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Finding the Point of Contamination and Source of the Food

If a likely source is identified, investigators may also do an environmental assessment or evaluation to find out how the food was contaminated. The assessment could involve one food facility or several. If the people who got sick ate food prepared in only one kitchen, it is likely the contamination occurred in that kitchen. Investigators interview the people who prepared the food to find out the ingredients used, the steps followed in preparing the food, and the temperatures used to prepare and hold the food. They look at the health practices and training of the workers and at the cleanliness of the kitchen. They also check the health status of the workers at the time the exposures took place. In a commercial or institutional kitchen, they look at past inspection reports to see if there has been a history of problems.

  A visual representation of tracing the food back to the source when finding the point of contamination.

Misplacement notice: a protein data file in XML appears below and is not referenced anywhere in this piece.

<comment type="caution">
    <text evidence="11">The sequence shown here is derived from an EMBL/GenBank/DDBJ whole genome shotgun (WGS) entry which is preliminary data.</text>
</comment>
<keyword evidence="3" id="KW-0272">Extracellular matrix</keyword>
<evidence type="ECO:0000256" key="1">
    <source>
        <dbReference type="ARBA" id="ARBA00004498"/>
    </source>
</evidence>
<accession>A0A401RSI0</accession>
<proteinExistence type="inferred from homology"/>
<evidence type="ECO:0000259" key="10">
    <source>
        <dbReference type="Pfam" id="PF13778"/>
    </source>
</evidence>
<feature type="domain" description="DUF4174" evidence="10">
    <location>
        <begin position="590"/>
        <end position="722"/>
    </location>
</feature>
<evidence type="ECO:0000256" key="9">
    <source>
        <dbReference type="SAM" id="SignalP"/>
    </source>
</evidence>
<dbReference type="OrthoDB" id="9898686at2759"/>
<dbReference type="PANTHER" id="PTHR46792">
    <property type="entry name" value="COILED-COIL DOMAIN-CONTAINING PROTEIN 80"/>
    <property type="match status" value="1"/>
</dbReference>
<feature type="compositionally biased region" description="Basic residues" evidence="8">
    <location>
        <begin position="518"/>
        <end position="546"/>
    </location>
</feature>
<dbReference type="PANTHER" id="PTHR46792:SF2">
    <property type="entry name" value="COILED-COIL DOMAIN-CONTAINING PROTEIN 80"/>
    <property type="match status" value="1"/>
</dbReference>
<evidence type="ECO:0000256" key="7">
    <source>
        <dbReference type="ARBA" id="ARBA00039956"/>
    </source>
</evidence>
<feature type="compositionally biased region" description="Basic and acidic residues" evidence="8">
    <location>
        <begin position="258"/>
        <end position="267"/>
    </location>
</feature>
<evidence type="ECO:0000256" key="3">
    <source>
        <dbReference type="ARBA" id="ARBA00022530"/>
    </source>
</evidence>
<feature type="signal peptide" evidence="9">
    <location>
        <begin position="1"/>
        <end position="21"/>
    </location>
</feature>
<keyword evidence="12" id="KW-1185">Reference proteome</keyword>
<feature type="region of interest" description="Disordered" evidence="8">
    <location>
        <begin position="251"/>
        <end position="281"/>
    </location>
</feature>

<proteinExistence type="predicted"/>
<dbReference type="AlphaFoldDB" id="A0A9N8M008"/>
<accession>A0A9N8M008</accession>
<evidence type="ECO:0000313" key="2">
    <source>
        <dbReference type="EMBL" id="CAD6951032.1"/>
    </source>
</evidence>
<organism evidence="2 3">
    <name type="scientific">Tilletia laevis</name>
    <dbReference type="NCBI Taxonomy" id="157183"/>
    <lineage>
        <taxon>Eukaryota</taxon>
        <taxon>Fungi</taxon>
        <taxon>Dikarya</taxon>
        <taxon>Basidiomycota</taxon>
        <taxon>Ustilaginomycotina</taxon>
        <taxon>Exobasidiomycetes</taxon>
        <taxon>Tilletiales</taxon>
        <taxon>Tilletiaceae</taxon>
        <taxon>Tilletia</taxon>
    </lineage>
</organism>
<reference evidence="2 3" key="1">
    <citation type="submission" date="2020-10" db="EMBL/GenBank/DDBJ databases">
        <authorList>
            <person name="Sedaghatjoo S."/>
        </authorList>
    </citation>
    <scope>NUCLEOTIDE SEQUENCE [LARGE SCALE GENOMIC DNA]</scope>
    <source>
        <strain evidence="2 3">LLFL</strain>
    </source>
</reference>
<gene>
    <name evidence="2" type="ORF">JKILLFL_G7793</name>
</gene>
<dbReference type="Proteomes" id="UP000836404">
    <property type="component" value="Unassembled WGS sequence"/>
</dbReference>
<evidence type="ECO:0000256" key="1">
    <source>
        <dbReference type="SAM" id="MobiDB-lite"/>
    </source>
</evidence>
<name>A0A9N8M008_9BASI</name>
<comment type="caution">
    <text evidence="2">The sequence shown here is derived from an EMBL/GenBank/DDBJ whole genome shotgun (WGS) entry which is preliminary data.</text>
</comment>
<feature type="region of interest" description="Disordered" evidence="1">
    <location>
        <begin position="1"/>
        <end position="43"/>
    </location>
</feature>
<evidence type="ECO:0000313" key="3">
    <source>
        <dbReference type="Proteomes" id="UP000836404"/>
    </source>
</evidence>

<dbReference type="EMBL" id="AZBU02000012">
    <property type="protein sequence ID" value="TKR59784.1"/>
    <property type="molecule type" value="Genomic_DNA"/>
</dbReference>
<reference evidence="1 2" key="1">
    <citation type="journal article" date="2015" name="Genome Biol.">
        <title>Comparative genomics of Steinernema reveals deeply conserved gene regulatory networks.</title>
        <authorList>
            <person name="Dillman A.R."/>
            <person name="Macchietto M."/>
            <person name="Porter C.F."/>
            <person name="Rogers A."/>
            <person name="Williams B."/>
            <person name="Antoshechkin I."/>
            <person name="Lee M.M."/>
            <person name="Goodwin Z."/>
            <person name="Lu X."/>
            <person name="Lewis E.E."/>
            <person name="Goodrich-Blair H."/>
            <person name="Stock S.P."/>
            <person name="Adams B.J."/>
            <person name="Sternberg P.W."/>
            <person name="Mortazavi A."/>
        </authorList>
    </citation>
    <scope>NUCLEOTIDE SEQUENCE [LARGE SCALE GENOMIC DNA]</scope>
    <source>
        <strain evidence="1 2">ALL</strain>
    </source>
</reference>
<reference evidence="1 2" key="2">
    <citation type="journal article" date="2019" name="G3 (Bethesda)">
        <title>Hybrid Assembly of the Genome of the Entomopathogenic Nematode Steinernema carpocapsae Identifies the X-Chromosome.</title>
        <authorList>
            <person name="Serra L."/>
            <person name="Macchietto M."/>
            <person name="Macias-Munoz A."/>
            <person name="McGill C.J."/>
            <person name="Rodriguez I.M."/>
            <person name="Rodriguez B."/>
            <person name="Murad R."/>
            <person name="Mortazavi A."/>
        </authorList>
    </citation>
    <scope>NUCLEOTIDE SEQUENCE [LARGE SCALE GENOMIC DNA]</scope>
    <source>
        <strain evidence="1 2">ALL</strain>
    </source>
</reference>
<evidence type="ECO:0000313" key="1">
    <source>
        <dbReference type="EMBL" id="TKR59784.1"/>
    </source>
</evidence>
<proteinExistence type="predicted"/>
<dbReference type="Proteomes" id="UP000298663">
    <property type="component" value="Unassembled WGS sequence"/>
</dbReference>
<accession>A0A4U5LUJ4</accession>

If an outbreak is linked to a food prepared in a number of different kitchens (like hamburgers from many stores of the same chain) or to a food that was bought from many stores and eaten without further preparation (like peanut butter), it is likely that contamination happened somewhere in the food production chain before the final kitchen. In that case, investigators do a “source traceback” to find out where contamination occurred.

Tracebacks typically start from several ill persons or restaurants to see whether and where the food production chain comes to a common point. Finding this point helps to define where contamination occurred and can help to confirm the hypothesis. Investigators ask about suppliers of the suspect food item for stores, restaurants, or cafeterias where they believe the suspect food was bought or eaten. They then ask food suppliers where they received the suspect food item from, and so on. They study purchase and shipment information to find food items that are most closely associated with the illnesses.

These steps usually involve local or state environmental health specialists. For widespread or severe outbreaks, they often involve state environmental health specialists or other state public health officials and investigators from the Food and Drug Administration (FDA), U.S. Department of Agriculture (USDA), and CDC. Information from the environmental assessment and source traceback suggests ways to control the outbreak and prevent similar outbreaks from happening in the future.